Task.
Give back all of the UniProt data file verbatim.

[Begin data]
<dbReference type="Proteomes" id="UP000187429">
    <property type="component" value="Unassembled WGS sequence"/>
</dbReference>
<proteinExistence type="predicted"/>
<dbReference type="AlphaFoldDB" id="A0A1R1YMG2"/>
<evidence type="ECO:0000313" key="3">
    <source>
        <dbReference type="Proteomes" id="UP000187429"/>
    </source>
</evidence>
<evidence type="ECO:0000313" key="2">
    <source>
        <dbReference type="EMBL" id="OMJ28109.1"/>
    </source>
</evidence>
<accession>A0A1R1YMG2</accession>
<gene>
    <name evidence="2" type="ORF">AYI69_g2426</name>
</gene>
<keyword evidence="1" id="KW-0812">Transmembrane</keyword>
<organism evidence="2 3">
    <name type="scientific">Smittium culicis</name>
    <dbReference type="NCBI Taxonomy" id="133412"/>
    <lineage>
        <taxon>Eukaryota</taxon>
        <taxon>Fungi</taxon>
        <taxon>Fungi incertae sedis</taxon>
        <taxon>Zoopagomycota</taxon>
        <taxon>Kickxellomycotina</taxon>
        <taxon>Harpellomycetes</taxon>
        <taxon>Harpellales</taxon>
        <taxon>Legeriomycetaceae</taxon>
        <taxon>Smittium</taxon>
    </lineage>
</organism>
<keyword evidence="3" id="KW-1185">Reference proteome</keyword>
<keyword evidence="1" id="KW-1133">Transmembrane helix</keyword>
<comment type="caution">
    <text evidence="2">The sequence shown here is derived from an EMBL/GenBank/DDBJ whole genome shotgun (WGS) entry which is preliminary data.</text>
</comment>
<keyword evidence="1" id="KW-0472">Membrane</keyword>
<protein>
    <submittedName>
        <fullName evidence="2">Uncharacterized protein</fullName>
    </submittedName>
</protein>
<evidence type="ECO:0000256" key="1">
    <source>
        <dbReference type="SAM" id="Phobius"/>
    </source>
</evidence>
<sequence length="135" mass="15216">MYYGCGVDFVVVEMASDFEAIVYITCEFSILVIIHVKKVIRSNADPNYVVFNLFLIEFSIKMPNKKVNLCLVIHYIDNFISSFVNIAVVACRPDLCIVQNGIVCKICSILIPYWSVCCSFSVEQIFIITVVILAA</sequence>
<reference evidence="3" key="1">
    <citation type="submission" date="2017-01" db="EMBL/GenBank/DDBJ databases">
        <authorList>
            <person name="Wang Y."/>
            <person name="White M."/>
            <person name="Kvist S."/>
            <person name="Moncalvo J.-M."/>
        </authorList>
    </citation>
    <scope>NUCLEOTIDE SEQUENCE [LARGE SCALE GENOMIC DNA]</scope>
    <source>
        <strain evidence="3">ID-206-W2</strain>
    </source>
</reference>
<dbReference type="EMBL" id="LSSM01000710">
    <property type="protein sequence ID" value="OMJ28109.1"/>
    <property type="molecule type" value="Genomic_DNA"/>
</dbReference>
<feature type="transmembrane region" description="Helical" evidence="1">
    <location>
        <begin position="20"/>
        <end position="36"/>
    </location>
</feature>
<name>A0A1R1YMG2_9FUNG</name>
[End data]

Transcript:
<dbReference type="Proteomes" id="UP000187429">
    <property type="component" value="Unassembled WGS sequence"/>
</dbReference>
<proteinExistence type="predicted"/>
<dbReference type="AlphaFoldDB" id="A0A1R1YMG2"/>
<evidence type="ECO:0000313" key="3">
    <source>
        <dbReference type="Proteomes" id="UP000187429"/>
    </source>
</evidence>
<evidence type="ECO:0000313" key="2">
    <source>
        <dbReference type="EMBL" id="OMJ28109.1"/>
    </source>
</evidence>
<accession>A0A1R1YMG2</accession>
<gene>
    <name evidence="2" type="ORF">AYI69_g2426</name>
</gene>
<keyword evidence="1" id="KW-0812">Transmembrane</keyword>
<organism evidence="2 3">
    <name type="scientific">Smittium culicis</name>
    <dbReference type="NCBI Taxonomy" id="133412"/>
    <lineage>
        <taxon>Eukaryota</taxon>
        <taxon>Fungi</taxon>
        <taxon>Fungi incertae sedis</taxon>
        <taxon>Zoopagomycota</taxon>
        <taxon>Kickxellomycotina</taxon>
        <taxon>Harpellomycetes</taxon>
        <taxon>Harpellales</taxon>
        <taxon>Legeriomycetaceae</taxon>
        <taxon>Smittium</taxon>
    </lineage>
</organism>
<keyword evidence="3" id="KW-1185">Reference proteome</keyword>
<keyword evidence="1" id="KW-1133">Transmembrane helix</keyword>
<comment type="caution">
    <text evidence="2">The sequence shown here is derived from an EMBL/GenBank/DDBJ whole genome shotgun (WGS) entry which is preliminary data.</text>
</comment>
<keyword evidence="1" id="KW-0472">Membrane</keyword>
<protein>
    <submittedName>
        <fullName evidence="2">Uncharacterized protein</fullName>
    </submittedName>
</protein>
<evidence type="ECO:0000256" key="1">
    <source>
        <dbReference type="SAM" id="Phobius"/>
    </source>
</evidence>
<sequence length="135" mass="15216">MYYGCGVDFVVVEMASDFEAIVYITCEFSILVIIHVKKVIRSNADPNYVVFNLFLIEFSIKMPNKKVNLCLVIHYIDNFISSFVNIAVVACRPDLCIVQNGIVCKICSILIPYWSVCCSFSVEQIFIITVVILAA</sequence>
<reference evidence="3" key="1">
    <citation type="submission" date="2017-01" db="EMBL/GenBank/DDBJ databases">
        <authorList>
            <person name="Wang Y."/>
            <person name="White M."/>
            <person name="Kvist S."/>
            <person name="Moncalvo J.-M."/>
        </authorList>
    </citation>
    <scope>NUCLEOTIDE SEQUENCE [LARGE SCALE GENOMIC DNA]</scope>
    <source>
        <strain evidence="3">ID-206-W2</strain>
    </source>
</reference>
<dbReference type="EMBL" id="LSSM01000710">
    <property type="protein sequence ID" value="OMJ28109.1"/>
    <property type="molecule type" value="Genomic_DNA"/>
</dbReference>
<feature type="transmembrane region" description="Helical" evidence="1">
    <location>
        <begin position="20"/>
        <end position="36"/>
    </location>
</feature>
<name>A0A1R1YMG2_9FUNG</name>